J.D. Hansel – On May 7th, I had the privilege of going to the Philadelphia Zoo. Living in Delaware, I am no more than an hour away. While I’ve been to this zoo before, I’ve never quite gotten the same experience as I did this time. I wanted to go now more than ever before because of X·tink·shun, which, if you don’t know, is the new program that the zoo partnered with the Jim Henson Company to make. And who wouldn’t want to go to a zoo taken over by Henson puppets?
In addition to the short film featuring the characters, and the pavilion decorated with their posters, the zoo had set up five small stages for the puppets. Each stage was built with a curtain, but nothing to hide the puppeteer. The puppeteer was simply ignored by the kids when the puppet talked to them, or to the assistant. The short film featured all seven characters, performed by some of The Jim Henson Company puppeteers. There were only five of the stages, so two of the puppets from the film always had the day off.
The puppets on the stages were all around the lake at the zoo and were puppeteered by the zoo’s employees. The puppeteers were actually pretty good and really got into character. To a degree, they treated the puppets like real people, and this enhanced the shows a great deal. Each puppeteer had an assistant, not really for assisting the puppeteer, but for having a conversation with each character. The performers and assistants had memorized scripts, though it seemed they were allowed to diverge from these scripts a lot as long as they still got the main points across. Out of all of the characters, I thought Iggle, the baby eagle, had the funniest relationship with his assistant.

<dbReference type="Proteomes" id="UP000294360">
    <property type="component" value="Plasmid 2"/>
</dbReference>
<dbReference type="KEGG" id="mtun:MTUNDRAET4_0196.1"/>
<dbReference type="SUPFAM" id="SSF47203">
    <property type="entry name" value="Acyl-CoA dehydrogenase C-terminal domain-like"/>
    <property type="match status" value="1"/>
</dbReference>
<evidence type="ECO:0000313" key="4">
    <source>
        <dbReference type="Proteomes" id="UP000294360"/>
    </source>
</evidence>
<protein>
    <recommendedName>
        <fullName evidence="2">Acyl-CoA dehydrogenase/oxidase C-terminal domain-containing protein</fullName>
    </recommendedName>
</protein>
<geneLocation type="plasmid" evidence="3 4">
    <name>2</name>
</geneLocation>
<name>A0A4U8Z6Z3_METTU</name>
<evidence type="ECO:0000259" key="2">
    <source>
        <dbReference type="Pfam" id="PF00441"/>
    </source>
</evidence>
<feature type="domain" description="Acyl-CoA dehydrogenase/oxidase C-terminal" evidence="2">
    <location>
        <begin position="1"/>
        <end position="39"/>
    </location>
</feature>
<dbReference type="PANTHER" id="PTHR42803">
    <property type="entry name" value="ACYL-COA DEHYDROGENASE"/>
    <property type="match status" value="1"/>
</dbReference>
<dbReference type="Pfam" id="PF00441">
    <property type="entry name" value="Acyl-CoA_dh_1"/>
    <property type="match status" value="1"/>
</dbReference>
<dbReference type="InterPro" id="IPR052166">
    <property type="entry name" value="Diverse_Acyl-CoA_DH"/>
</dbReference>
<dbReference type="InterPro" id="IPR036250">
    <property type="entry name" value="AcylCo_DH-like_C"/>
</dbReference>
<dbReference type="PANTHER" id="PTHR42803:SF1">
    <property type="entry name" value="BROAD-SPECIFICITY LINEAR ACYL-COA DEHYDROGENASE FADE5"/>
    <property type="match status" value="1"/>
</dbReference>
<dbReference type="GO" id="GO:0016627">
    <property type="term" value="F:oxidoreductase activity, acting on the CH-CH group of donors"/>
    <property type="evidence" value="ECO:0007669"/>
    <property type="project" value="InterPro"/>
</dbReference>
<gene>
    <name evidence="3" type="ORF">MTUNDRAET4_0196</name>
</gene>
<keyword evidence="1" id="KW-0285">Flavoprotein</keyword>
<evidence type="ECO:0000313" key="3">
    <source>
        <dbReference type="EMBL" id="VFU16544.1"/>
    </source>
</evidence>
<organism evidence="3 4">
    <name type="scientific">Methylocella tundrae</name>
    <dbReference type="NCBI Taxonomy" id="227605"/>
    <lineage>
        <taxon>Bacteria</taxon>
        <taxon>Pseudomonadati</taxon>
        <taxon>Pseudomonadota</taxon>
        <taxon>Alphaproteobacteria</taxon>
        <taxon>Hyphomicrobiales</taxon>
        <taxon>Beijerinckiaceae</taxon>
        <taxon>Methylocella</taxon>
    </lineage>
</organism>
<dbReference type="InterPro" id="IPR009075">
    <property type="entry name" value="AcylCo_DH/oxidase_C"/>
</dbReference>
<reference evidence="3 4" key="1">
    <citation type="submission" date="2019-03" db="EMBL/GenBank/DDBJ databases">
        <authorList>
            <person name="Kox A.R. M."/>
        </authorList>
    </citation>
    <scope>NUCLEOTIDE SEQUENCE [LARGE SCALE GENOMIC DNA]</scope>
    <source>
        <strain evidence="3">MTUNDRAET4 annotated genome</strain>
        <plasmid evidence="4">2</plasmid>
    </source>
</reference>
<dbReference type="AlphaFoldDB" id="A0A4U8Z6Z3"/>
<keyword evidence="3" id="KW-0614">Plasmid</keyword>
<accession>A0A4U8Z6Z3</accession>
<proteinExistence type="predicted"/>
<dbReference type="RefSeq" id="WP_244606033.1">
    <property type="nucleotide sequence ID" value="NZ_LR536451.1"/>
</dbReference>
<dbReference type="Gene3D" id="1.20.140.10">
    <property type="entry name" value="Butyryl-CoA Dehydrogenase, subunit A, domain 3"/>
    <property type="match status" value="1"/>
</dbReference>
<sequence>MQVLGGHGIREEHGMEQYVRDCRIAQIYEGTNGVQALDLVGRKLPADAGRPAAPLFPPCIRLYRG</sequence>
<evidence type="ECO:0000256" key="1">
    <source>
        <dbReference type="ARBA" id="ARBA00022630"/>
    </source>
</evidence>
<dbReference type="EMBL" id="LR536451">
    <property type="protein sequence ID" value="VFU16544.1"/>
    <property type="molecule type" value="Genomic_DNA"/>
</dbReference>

A few of the performers noticed the shirt I was wearing with Animal on it, and one of the puppets asked how the filming was going, another denied that he was a puppet and said that he had no relation to Animal. These puppeteers seemed to know the Muppets, and seemed to know how to perform these puppets well. I wouldn’t be surprised if the Henson Company had sent someone to train the puppeteers since this will be ongoing for a few months.
While sometimes the repetitive insistence on “hailing the creatures” was a little annoying, since it was X·tink·shun’s theme song, I thought, overall, the program was pretty cool. I learned that “Extinction stinks,” which was their motto, and I learned that X·tink·shun does not stink, but is really a fun experience.
To learn more about X-tink-shun by The Jim Henson Company, be sure to check out their website at
The Muppet Mindset by Ryan Dosier, email@example.com